Let’s start with a bit of (kind of serious) humor, shall we?
Brad Stine: “I remember when people said things like, ‘Merry Christmas’ to each other. EVERYBODY said, ‘Merry Christmas! Hey, Merry Christmas to you, Mr. Lohenstein. Do you know why? Because it wasn’t about a religion, it was about something as a culture that we thought was so valuable, even if I disagreed with the religion behind it, because it was good for ALL of us instead of just me.
But what do people say now? ‘Happy Holidays.’ ‘See, I just say, “Happy Holidays,” because I don’t want to say, “Merry Christmas,” because you don’t believe in Christmas, and I don’t want to offend you, and…*chipmunk noises*'”
Oh, yes, we want to say, ‘Happy Holidays’ because we don’t leave anybody out. Really? How come there’s a ton of holidays in February – nobody says, ‘Happy Holidays’ in February, do they? They say what it is, ‘Happy Valentines’ – OOOO, do you believe in love?
But nobody wants to say, ‘Christmas’! Everything else but ‘Christmas’. Why? I know why. You do, too. It’s because it’s got ‘Christ’ in it, and after 2,000 years He’s still intimidating people. You see, when a religious person says, ‘I am the way,’ people don’t want to hear it. They don’t!
I say you gotta say, ‘Merry Christmas’ because it IS! If you don’t believe in it, fine. But I’ve got a flash for you: Christianity happens to be the religious heritage of my country whether you like it or not…
So if you’re not a Christian, or you don’t like it, and you don’t want Christmas celebrated, God bless you! But let me tell you something: if you think you’re gonna stop me from saying it because it offends you, hey, I’ve got a flash for you: PUT A HELMET ON! It’s my country, too!”
Listening to the choir sing We Three Kings, tears welled up in my eyes and began to overflow. I love Christmas, with the colored lights and shiny ornaments and wrapped gifts, the celebrations and get-togethers and baking marathons, but one of my most favorite parts of Christmas is the music.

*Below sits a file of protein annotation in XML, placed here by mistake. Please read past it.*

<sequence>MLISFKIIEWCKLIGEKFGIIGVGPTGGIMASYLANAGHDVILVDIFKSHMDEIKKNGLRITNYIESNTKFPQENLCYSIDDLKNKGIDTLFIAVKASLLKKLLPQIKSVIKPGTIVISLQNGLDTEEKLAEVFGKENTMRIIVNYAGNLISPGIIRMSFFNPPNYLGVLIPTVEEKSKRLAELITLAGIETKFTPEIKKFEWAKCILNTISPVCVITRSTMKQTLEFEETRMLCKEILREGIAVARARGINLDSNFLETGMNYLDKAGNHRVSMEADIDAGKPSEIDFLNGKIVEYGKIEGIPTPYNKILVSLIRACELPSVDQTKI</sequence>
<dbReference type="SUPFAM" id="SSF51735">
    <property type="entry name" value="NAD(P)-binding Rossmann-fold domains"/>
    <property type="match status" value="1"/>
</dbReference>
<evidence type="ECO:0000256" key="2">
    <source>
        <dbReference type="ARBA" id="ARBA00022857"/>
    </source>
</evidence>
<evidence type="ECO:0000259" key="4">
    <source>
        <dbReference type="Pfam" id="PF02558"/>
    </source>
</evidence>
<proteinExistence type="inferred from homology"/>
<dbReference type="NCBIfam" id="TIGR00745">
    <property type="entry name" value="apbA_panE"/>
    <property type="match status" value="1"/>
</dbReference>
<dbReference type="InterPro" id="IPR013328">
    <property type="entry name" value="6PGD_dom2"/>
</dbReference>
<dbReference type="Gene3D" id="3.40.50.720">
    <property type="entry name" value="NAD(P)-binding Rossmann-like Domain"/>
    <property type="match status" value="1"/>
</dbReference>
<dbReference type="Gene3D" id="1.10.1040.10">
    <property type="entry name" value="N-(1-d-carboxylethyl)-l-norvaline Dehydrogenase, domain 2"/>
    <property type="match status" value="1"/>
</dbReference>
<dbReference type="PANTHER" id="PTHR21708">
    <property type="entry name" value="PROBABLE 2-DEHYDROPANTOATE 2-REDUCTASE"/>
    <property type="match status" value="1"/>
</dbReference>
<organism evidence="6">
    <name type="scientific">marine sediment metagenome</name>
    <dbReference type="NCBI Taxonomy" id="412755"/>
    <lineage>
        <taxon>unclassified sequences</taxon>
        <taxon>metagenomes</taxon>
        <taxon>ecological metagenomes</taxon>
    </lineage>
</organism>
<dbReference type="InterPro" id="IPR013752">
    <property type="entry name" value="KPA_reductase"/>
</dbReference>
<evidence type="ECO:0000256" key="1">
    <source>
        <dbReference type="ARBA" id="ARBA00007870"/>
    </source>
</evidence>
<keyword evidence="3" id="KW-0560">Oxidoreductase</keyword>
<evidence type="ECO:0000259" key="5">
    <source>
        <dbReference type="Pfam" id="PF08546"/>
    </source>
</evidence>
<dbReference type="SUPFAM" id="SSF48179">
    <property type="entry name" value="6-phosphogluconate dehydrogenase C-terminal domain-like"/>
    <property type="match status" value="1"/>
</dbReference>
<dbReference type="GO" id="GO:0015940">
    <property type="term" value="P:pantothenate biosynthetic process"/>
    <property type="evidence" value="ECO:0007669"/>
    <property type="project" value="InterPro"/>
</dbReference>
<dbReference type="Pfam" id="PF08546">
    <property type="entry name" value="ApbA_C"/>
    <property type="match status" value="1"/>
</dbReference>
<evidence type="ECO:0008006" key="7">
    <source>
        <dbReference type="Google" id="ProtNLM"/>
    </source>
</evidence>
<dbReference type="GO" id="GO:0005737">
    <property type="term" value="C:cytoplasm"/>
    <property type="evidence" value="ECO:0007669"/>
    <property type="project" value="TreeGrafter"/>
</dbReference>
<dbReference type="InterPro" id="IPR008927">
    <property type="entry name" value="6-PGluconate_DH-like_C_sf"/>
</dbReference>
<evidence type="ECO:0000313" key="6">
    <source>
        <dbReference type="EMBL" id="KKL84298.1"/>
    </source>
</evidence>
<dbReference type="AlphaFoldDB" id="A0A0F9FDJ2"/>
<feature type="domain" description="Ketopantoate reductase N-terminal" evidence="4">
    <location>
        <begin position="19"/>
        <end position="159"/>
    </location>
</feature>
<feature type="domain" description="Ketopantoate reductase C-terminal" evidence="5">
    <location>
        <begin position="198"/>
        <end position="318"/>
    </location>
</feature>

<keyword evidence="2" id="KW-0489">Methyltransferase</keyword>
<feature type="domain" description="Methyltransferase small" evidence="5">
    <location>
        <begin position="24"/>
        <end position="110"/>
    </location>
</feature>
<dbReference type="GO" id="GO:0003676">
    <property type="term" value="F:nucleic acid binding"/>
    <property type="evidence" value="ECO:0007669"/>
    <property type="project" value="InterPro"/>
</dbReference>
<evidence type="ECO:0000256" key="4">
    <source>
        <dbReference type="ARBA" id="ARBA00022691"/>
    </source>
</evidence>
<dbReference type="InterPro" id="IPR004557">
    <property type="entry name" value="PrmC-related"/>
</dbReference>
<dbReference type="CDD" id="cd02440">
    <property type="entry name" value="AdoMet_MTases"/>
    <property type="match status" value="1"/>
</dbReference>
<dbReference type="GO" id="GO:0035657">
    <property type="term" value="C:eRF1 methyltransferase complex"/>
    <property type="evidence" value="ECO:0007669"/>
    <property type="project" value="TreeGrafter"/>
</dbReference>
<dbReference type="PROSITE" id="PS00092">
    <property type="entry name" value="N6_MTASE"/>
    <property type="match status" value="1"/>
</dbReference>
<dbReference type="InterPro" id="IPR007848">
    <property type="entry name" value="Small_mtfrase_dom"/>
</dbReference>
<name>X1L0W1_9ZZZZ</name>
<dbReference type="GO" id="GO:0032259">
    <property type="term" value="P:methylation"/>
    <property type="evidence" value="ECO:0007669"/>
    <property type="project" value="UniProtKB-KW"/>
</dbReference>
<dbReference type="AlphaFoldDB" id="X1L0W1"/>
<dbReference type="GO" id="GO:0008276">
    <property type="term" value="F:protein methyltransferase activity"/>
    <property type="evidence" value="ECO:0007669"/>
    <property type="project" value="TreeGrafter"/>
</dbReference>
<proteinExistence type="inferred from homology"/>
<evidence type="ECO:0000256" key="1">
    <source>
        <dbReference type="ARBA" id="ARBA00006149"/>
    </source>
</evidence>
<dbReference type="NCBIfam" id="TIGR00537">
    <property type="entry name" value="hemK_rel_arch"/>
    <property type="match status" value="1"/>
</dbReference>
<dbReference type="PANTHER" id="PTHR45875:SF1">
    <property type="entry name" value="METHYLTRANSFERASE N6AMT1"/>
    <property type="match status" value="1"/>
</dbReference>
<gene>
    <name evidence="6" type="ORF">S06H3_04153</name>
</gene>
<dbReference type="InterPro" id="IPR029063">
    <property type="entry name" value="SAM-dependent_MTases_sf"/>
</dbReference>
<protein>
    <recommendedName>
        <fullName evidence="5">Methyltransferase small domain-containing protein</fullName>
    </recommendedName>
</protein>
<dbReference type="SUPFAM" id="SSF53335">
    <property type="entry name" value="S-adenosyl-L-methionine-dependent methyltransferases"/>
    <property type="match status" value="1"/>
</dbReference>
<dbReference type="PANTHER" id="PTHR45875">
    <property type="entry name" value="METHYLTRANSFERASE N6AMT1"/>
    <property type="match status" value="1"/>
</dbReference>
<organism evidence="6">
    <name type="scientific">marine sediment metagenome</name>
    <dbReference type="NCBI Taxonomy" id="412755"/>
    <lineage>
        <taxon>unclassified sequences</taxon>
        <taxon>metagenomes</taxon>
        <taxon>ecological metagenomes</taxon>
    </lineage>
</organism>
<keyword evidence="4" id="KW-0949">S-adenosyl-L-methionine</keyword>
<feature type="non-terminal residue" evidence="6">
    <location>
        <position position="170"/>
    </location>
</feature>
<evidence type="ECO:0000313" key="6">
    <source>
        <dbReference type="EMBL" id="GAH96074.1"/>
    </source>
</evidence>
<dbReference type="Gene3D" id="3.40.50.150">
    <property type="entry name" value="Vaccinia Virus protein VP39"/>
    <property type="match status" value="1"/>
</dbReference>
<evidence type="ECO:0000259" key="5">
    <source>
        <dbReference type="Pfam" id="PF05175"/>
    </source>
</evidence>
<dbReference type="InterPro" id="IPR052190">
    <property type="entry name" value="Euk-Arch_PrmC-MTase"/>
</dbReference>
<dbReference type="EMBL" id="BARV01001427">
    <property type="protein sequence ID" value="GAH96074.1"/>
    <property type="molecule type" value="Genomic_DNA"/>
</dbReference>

Christmas music has always been a tie that binds our people together; nearly everyone knows the lyrics to the traditional carols and songs and can sing them with a bit of nostalgia. I love that sense of shared tradition and culture and was reminded of it this past Monday when our family attended Holiday Nights at Greenfield Village, as a large group of strangers squeezed together in a horse drawn wagon and sang Have a Holly Jolly Christmas and Jingle Bells; later everyone assembled outside the town hall where a small choir led us all in Silent Night, Angels We Have Heard on High, The First Noel, and Joy to the World while fireworks exploded overhead.
My husband and I were just discussing how when we were children, our schools always put on an annual Christmas concert – not a “holiday” concert, mind you, but a Christmas concert. Phil told me that every grade in his school in Dearborn tried to sing their best on The Little Drummer Boy because his principal had once told them that it was his favorite Christmas song. When I was in high school, our ambitious choir director taught us to sing The Hallelujah Chorus and we performed it at Holy Family Catholic Church because our school had no auditorium. The church was lit with candles and filled with wreaths and poinsettias and looked simply magical and mystical, as a church should.
Even if they don’t perform in churches, we have lost something of value in our culture by allowing atheists and Muslim immigrants to say that we cannot have school children learn and sing the traditional Christmas songs. No one is forced to believe or accept anything and could simply view the songs as interesting historical and cultural artifacts if they don’t like the Christian themes in them. Rather than enriching us, “diversity” in this way has made us poorer, robbing us of our traditions and culture and turning Christmas into nothing but mindless consumerism and glitz, devoid of our shared cultural heritage.
I don’t oppose gift-giving and Christmas glitziness – in fact I rather enjoy those parts of Christmas – but it is important to realize that those parts are just like icing on a cake. Without the cake, all you have is enjoyable but meaningless fluff that leaves you feeling vaguely unfulfilled. The truly meaningful parts of Christmas that will feed your heart and soul are the celebration of the story of Jesus’ birth (and even if you aren’t a Christian, it is a lovely story, but I must remind you that it is in fact actually a true story) and the celebration of shared cultural and family traditions.